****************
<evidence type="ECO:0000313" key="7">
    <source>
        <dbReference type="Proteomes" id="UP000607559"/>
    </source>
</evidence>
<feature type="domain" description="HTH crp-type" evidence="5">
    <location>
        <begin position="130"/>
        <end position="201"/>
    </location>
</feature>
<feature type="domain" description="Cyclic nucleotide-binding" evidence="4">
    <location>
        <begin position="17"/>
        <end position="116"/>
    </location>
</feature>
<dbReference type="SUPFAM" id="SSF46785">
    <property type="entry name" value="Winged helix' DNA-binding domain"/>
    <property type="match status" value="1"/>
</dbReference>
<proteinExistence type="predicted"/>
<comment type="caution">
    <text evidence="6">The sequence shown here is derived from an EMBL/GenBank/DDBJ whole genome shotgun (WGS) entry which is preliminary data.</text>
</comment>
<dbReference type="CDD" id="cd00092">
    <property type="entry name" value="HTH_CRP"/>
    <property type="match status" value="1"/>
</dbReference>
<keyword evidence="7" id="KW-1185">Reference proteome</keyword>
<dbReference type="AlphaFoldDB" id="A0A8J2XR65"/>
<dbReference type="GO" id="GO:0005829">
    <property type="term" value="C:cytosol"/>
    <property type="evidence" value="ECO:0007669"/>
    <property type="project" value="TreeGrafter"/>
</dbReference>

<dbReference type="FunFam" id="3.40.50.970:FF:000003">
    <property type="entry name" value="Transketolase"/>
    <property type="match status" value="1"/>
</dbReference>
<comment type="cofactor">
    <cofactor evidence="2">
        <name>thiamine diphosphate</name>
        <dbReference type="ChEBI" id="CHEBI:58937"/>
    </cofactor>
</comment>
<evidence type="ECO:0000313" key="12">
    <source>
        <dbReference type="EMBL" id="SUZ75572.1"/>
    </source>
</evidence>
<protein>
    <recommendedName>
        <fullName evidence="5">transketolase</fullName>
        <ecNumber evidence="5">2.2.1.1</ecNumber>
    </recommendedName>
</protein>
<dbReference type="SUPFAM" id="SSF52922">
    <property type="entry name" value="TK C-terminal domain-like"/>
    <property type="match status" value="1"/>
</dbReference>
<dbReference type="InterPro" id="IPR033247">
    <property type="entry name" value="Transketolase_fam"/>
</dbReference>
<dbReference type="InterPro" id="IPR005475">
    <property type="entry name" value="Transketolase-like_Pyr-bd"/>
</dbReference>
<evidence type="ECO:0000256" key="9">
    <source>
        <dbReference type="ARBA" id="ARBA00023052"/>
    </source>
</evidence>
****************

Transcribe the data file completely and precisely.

<evidence type="ECO:0000313" key="7">
    <source>
        <dbReference type="Proteomes" id="UP000607559"/>
    </source>
</evidence>
<feature type="domain" description="HTH crp-type" evidence="5">
    <location>
        <begin position="130"/>
        <end position="201"/>
    </location>
</feature>
<feature type="domain" description="Cyclic nucleotide-binding" evidence="4">
    <location>
        <begin position="17"/>
        <end position="116"/>
    </location>
</feature>
<dbReference type="SUPFAM" id="SSF46785">
    <property type="entry name" value="Winged helix' DNA-binding domain"/>
    <property type="match status" value="1"/>
</dbReference>
<proteinExistence type="predicted"/>
<comment type="caution">
    <text evidence="6">The sequence shown here is derived from an EMBL/GenBank/DDBJ whole genome shotgun (WGS) entry which is preliminary data.</text>
</comment>
<dbReference type="CDD" id="cd00092">
    <property type="entry name" value="HTH_CRP"/>
    <property type="match status" value="1"/>
</dbReference>
<keyword evidence="7" id="KW-1185">Reference proteome</keyword>
<dbReference type="AlphaFoldDB" id="A0A8J2XR65"/>
<dbReference type="GO" id="GO:0005829">
    <property type="term" value="C:cytosol"/>
    <property type="evidence" value="ECO:0007669"/>
    <property type="project" value="TreeGrafter"/>
</dbReference>

<dbReference type="FunFam" id="3.40.50.970:FF:000003">
    <property type="entry name" value="Transketolase"/>
    <property type="match status" value="1"/>
</dbReference>
<comment type="cofactor">
    <cofactor evidence="2">
        <name>thiamine diphosphate</name>
        <dbReference type="ChEBI" id="CHEBI:58937"/>
    </cofactor>
</comment>
<evidence type="ECO:0000313" key="12">
    <source>
        <dbReference type="EMBL" id="SUZ75572.1"/>
    </source>
</evidence>
<protein>
    <recommendedName>
        <fullName evidence="5">transketolase</fullName>
        <ecNumber evidence="5">2.2.1.1</ecNumber>
    </recommendedName>
</protein>
<dbReference type="SUPFAM" id="SSF52922">
    <property type="entry name" value="TK C-terminal domain-like"/>
    <property type="match status" value="1"/>
</dbReference>
<dbReference type="InterPro" id="IPR033247">
    <property type="entry name" value="Transketolase_fam"/>
</dbReference>
<dbReference type="InterPro" id="IPR005475">
    <property type="entry name" value="Transketolase-like_Pyr-bd"/>
</dbReference>
<evidence type="ECO:0000256" key="9">
    <source>
        <dbReference type="ARBA" id="ARBA00023052"/>
    </source>
</evidence>